Number of Times Seen – 1 (3 Jan 2017)
Brief Synopsis – A black man living in 1950’s Baltimore tries to raise his family despite regrets about his past.
My Take on it – I love films like this that are completely dialogue driven.
We get to know so much about the characters and lives just by listening to what they have to say because that is all we are offered here.
There are no fancy sets, no special effects or even transition scenes; all we get is scene after scene in a normal house or on its porch and we get to imagine the rest just based on what the characters tell us.
It’s so much fun listening to Denzel Washington, Viola Davis and Jovan Adepo because their lives are the ones we wish to know and understand and each syllable that they spit out tells us something about who they are, how they got there and where they can potentially go on from that point.
I’m usually not the biggest fan of Denzel because I think he’s not the most prolific of actors, but in this film, his acting isn’t based on motion, but rather just on vocabulary and dialogue and he helps us know and understand his character very well here.
We get a great impression of what life was like for characters like these during the 1950’s, what they perceived as prejudices or not and of course, like all of us, regrets or happiness over decisions made in our youth that follow us around forever.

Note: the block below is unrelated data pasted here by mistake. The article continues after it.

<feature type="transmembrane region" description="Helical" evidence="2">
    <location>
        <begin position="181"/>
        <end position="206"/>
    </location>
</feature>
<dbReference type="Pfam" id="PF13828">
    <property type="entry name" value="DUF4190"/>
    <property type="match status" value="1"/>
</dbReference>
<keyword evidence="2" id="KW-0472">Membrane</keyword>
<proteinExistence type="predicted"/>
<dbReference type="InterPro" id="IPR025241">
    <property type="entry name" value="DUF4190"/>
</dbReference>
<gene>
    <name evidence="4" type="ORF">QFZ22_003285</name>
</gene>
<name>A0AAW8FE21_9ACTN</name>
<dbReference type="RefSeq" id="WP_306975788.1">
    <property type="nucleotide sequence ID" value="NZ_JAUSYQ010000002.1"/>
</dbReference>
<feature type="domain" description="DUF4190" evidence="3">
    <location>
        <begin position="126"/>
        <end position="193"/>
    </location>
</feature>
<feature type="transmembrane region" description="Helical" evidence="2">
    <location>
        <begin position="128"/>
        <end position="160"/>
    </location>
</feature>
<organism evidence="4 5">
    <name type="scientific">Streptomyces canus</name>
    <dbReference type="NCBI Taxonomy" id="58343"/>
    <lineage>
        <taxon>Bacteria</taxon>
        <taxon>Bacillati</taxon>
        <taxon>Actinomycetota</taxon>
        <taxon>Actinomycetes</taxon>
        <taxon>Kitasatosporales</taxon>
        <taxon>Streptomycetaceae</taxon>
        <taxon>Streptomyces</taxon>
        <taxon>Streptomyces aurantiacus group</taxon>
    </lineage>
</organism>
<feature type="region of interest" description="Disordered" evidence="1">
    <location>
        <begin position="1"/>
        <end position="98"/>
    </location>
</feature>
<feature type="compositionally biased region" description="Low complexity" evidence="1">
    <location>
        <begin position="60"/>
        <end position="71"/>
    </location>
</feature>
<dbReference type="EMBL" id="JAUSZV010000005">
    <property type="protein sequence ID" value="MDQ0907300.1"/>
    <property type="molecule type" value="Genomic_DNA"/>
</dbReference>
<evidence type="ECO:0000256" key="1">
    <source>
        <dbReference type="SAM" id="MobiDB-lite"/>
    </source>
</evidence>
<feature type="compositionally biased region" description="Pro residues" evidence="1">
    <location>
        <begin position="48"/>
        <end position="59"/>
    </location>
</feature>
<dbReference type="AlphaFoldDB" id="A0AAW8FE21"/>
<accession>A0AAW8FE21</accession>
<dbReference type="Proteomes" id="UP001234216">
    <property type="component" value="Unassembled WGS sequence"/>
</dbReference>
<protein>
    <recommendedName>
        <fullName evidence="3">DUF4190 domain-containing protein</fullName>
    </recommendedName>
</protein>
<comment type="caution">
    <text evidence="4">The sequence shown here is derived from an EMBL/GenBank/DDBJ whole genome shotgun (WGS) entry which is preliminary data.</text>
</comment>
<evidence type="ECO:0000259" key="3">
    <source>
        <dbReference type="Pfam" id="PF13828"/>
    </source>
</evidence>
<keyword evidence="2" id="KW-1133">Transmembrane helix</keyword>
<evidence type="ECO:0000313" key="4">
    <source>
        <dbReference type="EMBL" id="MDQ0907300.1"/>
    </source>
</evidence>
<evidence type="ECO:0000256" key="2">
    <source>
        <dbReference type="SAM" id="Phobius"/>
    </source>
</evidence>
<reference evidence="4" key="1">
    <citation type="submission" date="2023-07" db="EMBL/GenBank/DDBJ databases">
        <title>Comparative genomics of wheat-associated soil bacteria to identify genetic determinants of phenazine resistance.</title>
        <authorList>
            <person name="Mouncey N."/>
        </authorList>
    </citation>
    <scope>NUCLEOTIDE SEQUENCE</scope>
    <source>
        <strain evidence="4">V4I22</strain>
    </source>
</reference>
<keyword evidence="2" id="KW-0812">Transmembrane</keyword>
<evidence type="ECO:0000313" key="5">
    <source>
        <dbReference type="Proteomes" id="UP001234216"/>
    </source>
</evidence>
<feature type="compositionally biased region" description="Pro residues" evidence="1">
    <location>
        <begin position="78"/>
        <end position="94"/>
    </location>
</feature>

Bottom Line – Great dialogue driven film that is able to says so much just by the way the characters act and react to everything around them. This film’s ability to rely only on dialogue makes it so interesting to listen to because the scenery doesn’t change much, just the way the characters talk and feel about everything going on around them. Gives us a great impression of how black families felt during the 1950’s and how their think evolved over the different time periods this film takes place in. It is quite enjoyable watching Washington, Davis and Adepo interact on screen
MovieRob’s Favorite Trivia – Although August Wilson had long worked on the screenplay adaptation of his own play Fences, the film’s script was still incomplete when Wilson died in 2005. In January 2016, Deadline Hollywood reported that producer Scott Rudin had hired the Tony- and Pulitzer-winning playwright Tony Kushner to finish Wilson’s screenplay. In December 2016, the New York Times reported that although Kushner didn’t receive a writing credit for the final film, he did get “a prominent mention as a co-producer” instead. (From IMDB)
Rating – Oscar Worthy
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